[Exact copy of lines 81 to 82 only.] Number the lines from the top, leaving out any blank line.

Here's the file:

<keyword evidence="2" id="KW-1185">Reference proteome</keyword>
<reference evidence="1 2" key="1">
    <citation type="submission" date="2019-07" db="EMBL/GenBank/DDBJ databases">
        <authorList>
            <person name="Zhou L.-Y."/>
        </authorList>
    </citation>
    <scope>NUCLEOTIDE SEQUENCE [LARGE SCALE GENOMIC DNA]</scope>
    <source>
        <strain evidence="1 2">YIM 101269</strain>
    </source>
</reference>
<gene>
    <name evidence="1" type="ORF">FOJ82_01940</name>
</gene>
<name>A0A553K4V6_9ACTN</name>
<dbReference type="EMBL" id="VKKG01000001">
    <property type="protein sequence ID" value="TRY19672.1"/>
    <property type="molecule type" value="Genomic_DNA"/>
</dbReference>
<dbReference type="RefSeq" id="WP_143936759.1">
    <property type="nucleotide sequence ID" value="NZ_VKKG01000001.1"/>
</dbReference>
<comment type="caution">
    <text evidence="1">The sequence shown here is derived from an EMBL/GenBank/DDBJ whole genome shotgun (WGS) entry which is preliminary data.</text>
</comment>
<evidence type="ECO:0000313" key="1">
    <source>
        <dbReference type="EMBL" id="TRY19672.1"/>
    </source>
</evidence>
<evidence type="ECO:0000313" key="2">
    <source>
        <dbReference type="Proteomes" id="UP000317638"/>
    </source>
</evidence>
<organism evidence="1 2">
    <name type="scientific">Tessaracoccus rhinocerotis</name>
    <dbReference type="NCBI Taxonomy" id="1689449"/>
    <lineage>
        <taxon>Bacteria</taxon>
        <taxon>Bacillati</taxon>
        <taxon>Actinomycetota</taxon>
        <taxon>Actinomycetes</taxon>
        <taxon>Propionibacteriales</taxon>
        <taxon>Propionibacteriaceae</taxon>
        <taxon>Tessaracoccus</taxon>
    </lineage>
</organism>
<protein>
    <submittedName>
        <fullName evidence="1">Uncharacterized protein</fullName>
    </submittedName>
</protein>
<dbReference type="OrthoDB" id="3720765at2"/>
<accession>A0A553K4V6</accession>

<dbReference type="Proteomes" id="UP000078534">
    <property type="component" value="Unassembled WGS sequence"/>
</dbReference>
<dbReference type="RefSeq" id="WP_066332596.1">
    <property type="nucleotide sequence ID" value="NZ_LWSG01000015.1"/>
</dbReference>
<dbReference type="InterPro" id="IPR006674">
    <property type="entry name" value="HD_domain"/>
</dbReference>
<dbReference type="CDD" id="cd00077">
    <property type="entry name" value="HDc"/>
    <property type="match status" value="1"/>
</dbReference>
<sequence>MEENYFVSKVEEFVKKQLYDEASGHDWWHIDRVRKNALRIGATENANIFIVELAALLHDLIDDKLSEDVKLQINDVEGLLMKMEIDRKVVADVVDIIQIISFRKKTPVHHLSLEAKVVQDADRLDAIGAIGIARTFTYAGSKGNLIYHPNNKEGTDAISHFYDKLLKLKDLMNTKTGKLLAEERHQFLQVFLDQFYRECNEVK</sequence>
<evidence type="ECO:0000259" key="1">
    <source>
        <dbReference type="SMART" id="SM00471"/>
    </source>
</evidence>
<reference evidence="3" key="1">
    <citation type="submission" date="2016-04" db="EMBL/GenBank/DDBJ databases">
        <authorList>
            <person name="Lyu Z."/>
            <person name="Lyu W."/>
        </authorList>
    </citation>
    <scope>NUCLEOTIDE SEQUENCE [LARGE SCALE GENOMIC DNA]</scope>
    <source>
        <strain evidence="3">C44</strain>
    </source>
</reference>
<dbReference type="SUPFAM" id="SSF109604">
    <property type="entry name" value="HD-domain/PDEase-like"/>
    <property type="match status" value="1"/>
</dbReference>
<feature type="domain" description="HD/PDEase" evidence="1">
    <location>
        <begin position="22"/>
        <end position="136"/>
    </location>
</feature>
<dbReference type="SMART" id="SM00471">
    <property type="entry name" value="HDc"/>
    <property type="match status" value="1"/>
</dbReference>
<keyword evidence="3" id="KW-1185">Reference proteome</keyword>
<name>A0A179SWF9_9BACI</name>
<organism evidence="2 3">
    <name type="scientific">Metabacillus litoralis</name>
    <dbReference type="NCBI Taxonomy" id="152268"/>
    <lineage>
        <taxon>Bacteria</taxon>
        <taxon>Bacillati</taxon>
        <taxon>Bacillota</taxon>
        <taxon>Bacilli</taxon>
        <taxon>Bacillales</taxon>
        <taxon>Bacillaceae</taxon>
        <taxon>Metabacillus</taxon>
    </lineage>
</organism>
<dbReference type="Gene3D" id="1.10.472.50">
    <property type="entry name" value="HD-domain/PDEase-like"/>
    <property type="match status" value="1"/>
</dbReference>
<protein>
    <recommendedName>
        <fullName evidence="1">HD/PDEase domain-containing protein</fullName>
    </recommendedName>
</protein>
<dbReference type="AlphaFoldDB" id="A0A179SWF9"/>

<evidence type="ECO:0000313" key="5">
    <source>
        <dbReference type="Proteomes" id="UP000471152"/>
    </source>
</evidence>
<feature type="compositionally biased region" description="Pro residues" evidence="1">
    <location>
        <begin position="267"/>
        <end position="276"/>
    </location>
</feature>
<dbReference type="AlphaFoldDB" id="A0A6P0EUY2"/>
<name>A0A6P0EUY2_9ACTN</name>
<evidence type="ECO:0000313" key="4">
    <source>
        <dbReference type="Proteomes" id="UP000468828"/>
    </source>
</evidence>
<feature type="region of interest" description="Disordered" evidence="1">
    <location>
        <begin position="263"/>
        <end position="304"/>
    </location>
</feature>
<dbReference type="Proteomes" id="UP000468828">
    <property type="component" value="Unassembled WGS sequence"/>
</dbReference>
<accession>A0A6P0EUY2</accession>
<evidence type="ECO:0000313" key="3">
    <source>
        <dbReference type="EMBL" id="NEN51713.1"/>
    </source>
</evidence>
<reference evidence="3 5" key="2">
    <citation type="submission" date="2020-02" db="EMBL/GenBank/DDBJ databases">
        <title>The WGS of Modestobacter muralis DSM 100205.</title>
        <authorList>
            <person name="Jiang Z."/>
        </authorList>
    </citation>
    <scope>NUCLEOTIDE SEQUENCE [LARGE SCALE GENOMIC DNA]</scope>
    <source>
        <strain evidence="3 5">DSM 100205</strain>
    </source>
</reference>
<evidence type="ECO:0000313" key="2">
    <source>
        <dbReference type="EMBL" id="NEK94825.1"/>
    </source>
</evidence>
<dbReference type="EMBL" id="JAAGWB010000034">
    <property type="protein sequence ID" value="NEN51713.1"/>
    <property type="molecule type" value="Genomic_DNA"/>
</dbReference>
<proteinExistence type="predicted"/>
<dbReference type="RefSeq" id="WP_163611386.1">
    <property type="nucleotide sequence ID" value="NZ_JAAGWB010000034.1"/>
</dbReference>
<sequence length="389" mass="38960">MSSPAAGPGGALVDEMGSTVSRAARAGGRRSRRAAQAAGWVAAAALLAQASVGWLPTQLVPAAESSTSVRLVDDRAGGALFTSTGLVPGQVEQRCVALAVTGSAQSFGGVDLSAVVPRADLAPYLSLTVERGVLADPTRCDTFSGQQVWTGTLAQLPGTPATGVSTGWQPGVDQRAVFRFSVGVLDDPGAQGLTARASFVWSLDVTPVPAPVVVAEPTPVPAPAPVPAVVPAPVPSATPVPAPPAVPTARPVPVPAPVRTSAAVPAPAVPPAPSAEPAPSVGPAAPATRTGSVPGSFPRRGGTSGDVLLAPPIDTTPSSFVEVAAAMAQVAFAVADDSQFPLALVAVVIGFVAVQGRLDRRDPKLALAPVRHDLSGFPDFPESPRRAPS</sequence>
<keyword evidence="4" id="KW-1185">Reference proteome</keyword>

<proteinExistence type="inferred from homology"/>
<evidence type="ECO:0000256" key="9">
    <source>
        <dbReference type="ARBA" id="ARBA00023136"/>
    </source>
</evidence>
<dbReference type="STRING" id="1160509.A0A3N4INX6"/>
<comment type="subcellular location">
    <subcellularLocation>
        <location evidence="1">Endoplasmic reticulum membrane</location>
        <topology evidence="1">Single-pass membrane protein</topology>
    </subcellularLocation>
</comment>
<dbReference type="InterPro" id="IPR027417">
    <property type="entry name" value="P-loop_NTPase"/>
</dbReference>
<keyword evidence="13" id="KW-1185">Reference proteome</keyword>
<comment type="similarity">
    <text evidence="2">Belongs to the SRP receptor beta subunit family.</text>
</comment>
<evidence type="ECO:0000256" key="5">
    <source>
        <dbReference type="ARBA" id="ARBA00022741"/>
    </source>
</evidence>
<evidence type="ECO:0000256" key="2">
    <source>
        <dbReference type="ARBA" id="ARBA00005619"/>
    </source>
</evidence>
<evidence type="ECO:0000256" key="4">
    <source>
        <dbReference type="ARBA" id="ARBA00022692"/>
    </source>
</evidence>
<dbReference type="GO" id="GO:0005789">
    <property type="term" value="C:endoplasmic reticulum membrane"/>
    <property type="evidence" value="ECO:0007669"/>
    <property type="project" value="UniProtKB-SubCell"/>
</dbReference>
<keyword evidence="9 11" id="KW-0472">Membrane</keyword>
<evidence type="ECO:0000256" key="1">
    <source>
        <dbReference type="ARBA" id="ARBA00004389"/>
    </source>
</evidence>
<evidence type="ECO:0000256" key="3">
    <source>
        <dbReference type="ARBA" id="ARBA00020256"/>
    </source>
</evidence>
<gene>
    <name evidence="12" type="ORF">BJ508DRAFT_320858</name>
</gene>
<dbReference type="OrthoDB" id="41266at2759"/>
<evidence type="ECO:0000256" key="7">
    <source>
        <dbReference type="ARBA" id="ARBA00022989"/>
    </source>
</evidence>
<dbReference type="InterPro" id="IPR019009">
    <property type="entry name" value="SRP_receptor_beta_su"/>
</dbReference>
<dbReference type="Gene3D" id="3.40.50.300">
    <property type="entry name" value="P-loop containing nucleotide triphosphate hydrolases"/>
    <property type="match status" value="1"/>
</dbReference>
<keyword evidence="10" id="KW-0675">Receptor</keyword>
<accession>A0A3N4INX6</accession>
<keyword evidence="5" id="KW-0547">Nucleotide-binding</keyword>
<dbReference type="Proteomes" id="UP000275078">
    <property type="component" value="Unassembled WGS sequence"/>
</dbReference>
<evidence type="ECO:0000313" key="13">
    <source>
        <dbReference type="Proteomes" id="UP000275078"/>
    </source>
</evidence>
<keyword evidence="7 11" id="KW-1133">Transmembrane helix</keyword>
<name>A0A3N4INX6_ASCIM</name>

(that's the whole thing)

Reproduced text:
        </authorList>
    </citation>